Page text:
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When Nursing Homes Are No Longer The Last Stop For Patients

Two years ago, Dorothy Holmes, then 75, was in the cozy pink bathroom of her mobile home getting ready to shower when she fell. It’s the type of accident that’s pervasive among older Americans — and it’s often the very thing that triggers the end of independence.

“I got a big spot on my head, it almost conked me out,” Holmes said in her soft voice.

She heard her husband come down the hall, “and when he turned the corner all I heard was, ‘Oh God, honey, what did you do now?’ After that I don’t know anything cause I passed out,” Holmes recalled.

Dorothy Holmes shortly after her fall. (Courtesy)

Dorothy Holmes shortly after her fall. (Courtesy)

Holmes spent almost three months in a hospital near her home in Belchertown, Mass. Her heart stopped a few times, she had breathing and memory problems, and doctors removed an ulcer as big as a grapefruit. Even with continuous nursing care, the wound wouldn’t heal.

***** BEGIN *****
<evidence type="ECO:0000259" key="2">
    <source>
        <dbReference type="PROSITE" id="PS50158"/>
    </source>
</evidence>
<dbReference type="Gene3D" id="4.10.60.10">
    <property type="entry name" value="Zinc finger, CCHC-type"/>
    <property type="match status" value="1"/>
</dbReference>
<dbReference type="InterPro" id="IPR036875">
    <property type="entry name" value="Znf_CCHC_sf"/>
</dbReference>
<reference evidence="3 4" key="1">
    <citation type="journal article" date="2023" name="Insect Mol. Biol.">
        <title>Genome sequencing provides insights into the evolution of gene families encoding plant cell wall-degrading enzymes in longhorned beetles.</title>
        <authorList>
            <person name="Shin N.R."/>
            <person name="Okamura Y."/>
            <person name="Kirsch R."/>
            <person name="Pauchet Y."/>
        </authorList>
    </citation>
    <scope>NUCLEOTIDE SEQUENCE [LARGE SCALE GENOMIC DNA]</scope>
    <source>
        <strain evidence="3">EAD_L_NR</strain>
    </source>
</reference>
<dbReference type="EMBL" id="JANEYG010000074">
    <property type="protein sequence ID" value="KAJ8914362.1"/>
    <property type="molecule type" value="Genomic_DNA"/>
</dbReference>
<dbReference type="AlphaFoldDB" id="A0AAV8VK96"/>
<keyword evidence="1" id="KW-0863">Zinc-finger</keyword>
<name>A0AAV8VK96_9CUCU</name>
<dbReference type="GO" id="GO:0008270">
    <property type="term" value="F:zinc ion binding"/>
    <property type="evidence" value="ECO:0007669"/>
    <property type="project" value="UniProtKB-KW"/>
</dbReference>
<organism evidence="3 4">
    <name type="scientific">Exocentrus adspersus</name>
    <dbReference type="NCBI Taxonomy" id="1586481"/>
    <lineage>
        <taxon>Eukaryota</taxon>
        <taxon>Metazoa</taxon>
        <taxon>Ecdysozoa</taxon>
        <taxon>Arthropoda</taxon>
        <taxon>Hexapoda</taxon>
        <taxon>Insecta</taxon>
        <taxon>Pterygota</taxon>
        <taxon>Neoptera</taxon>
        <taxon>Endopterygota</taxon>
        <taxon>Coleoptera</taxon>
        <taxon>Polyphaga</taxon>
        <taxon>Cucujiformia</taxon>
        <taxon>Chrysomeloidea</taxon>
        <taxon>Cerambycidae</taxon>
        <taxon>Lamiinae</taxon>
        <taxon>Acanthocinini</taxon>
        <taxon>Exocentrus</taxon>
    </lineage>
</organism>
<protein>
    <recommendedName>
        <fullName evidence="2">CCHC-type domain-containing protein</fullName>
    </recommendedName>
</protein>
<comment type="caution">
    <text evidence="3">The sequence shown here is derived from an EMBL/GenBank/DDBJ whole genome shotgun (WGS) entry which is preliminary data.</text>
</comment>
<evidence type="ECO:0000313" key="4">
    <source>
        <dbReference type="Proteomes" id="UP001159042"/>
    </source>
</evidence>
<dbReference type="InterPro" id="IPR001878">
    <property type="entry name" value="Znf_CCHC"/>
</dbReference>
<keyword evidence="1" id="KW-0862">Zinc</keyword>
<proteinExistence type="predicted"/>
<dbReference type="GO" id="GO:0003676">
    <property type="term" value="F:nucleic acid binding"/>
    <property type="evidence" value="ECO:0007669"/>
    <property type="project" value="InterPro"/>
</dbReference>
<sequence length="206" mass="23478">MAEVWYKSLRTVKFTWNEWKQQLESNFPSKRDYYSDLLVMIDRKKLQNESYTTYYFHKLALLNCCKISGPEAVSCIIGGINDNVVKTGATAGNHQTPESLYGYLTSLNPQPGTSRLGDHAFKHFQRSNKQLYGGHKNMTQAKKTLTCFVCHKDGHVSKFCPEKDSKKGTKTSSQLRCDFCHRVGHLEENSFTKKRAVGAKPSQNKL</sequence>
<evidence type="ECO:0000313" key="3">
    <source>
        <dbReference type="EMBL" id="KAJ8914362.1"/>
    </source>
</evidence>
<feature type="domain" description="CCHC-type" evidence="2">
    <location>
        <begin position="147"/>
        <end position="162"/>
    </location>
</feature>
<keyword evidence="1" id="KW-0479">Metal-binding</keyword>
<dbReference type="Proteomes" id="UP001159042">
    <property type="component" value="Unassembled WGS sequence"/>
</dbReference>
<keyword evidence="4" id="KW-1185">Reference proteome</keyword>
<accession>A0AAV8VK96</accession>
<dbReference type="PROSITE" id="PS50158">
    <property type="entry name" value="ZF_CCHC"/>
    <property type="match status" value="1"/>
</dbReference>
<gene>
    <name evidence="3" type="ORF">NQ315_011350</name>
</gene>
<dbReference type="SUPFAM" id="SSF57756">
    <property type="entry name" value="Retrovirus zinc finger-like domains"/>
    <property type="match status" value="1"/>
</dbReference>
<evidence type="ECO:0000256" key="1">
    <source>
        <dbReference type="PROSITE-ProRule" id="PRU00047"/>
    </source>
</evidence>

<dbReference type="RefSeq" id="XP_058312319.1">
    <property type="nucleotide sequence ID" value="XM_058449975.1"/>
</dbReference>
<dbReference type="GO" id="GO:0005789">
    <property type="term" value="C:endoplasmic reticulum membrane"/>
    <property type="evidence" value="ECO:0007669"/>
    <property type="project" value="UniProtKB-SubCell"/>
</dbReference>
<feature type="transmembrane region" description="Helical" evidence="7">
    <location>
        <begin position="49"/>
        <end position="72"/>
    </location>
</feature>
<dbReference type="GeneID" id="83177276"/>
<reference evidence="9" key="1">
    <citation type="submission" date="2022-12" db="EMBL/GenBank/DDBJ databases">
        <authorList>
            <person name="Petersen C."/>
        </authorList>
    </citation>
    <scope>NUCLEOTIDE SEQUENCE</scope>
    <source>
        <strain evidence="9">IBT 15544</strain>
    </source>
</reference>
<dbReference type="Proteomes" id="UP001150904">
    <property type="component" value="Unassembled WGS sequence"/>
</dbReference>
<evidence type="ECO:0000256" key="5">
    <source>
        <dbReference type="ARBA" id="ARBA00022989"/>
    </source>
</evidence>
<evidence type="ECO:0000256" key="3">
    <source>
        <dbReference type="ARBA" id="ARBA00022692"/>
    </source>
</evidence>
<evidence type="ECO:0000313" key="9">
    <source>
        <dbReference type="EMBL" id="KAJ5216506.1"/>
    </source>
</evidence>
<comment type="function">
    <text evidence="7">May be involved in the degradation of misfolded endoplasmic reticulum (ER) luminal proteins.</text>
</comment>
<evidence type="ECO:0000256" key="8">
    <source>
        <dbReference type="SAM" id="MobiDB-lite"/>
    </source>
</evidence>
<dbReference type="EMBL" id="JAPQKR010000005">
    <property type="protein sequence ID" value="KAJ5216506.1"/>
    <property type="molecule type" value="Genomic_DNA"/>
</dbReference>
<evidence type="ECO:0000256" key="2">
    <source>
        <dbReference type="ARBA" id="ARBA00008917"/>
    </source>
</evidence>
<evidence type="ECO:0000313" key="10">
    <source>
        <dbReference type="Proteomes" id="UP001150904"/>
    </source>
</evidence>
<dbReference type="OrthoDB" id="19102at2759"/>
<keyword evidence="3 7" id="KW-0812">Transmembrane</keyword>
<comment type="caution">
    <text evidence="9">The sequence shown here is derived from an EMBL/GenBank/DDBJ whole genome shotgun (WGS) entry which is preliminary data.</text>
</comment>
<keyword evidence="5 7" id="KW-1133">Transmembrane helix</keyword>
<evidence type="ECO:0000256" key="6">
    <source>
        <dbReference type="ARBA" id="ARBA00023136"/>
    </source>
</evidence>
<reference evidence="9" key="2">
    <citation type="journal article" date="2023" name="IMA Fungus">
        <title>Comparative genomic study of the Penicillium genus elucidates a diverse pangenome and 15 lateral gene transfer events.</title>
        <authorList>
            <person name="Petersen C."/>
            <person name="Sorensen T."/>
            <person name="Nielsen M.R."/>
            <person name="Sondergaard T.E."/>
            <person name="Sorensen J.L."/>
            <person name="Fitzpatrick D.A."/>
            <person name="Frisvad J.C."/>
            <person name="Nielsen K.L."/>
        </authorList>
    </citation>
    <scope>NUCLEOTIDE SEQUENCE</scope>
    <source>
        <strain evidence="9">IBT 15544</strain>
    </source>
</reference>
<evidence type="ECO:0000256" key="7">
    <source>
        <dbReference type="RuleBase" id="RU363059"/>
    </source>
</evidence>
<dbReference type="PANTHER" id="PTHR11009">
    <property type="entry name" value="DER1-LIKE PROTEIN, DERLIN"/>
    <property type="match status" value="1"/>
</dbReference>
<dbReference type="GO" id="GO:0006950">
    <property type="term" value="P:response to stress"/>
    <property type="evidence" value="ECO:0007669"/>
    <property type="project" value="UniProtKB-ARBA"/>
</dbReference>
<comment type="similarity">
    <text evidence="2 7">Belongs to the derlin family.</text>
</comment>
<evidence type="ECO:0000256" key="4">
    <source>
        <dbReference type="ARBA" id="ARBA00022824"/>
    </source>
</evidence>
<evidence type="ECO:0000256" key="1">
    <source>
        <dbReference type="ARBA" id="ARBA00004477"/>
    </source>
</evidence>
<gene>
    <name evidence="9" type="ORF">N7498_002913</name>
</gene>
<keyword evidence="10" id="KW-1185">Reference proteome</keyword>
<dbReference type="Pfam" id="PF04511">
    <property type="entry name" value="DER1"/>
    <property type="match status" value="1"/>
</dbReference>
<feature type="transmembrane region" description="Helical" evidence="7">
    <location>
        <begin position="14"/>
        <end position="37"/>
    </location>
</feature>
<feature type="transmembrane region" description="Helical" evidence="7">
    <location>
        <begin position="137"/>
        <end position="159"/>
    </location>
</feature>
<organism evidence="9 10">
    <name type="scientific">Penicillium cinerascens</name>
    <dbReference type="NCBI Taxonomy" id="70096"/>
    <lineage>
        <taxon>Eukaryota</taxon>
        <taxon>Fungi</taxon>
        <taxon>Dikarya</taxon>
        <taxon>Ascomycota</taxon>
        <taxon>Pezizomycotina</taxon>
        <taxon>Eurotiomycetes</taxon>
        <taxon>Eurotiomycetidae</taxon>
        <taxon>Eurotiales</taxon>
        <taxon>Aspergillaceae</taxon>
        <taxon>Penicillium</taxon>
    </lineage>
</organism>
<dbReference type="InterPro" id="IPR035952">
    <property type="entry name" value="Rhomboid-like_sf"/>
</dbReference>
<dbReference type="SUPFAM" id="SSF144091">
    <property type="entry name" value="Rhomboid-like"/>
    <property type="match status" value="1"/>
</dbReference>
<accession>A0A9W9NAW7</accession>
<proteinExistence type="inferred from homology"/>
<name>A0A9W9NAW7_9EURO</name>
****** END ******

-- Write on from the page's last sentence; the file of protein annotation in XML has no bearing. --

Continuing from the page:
“Every day the girls came in and changed it and cleaned it. Then I had to take,” Holmes paused, “what do you call it when they help you learn to walk and everything?”

Physical therapy — which continued for more than a year in a nursing home. These days, patients are often transferred from a hospital to a nursing home to recover. But some never leave.

“The only thing I worried about was not getting out. I kept saying to him and one of my daughters, ‘You’re not going to keep me here are you?’ ”

Holmes worried her children and her husband wouldn’t be able to handle her care at home. Continue reading